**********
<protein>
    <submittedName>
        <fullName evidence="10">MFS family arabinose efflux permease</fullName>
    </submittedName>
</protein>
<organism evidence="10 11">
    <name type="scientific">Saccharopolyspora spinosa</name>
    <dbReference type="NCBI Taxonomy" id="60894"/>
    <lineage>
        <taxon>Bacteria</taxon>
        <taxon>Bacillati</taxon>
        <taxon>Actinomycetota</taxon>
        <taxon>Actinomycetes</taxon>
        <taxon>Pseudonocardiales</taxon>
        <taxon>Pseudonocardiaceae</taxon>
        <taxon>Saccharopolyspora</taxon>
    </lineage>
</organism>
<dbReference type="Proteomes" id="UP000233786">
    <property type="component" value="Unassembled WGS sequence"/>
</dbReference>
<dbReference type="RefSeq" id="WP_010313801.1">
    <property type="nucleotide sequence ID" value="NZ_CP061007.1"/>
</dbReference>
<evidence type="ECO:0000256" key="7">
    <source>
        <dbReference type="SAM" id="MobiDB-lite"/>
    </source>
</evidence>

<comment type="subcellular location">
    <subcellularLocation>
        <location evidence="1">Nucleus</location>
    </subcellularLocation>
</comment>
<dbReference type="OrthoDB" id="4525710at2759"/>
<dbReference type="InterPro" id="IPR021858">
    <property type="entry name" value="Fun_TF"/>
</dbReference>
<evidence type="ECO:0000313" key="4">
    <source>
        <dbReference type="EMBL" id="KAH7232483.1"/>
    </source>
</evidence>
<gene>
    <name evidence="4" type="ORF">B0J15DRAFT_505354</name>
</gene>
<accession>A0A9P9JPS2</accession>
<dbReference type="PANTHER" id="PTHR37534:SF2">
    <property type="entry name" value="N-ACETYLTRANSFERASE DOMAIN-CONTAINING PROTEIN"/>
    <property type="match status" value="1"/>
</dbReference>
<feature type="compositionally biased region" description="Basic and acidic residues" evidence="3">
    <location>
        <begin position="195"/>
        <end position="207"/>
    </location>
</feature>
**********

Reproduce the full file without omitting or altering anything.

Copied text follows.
<protein>
    <submittedName>
        <fullName evidence="10">MFS family arabinose efflux permease</fullName>
    </submittedName>
</protein>
<organism evidence="10 11">
    <name type="scientific">Saccharopolyspora spinosa</name>
    <dbReference type="NCBI Taxonomy" id="60894"/>
    <lineage>
        <taxon>Bacteria</taxon>
        <taxon>Bacillati</taxon>
        <taxon>Actinomycetota</taxon>
        <taxon>Actinomycetes</taxon>
        <taxon>Pseudonocardiales</taxon>
        <taxon>Pseudonocardiaceae</taxon>
        <taxon>Saccharopolyspora</taxon>
    </lineage>
</organism>
<dbReference type="Proteomes" id="UP000233786">
    <property type="component" value="Unassembled WGS sequence"/>
</dbReference>
<dbReference type="RefSeq" id="WP_010313801.1">
    <property type="nucleotide sequence ID" value="NZ_CP061007.1"/>
</dbReference>
<evidence type="ECO:0000256" key="7">
    <source>
        <dbReference type="SAM" id="MobiDB-lite"/>
    </source>
</evidence>

<comment type="subcellular location">
    <subcellularLocation>
        <location evidence="1">Nucleus</location>
    </subcellularLocation>
</comment>
<dbReference type="OrthoDB" id="4525710at2759"/>
<dbReference type="InterPro" id="IPR021858">
    <property type="entry name" value="Fun_TF"/>
</dbReference>
<evidence type="ECO:0000313" key="4">
    <source>
        <dbReference type="EMBL" id="KAH7232483.1"/>
    </source>
</evidence>
<gene>
    <name evidence="4" type="ORF">B0J15DRAFT_505354</name>
</gene>
<accession>A0A9P9JPS2</accession>
<dbReference type="PANTHER" id="PTHR37534:SF2">
    <property type="entry name" value="N-ACETYLTRANSFERASE DOMAIN-CONTAINING PROTEIN"/>
    <property type="match status" value="1"/>
</dbReference>
<feature type="compositionally biased region" description="Basic and acidic residues" evidence="3">
    <location>
        <begin position="195"/>
        <end position="207"/>
    </location>
</feature>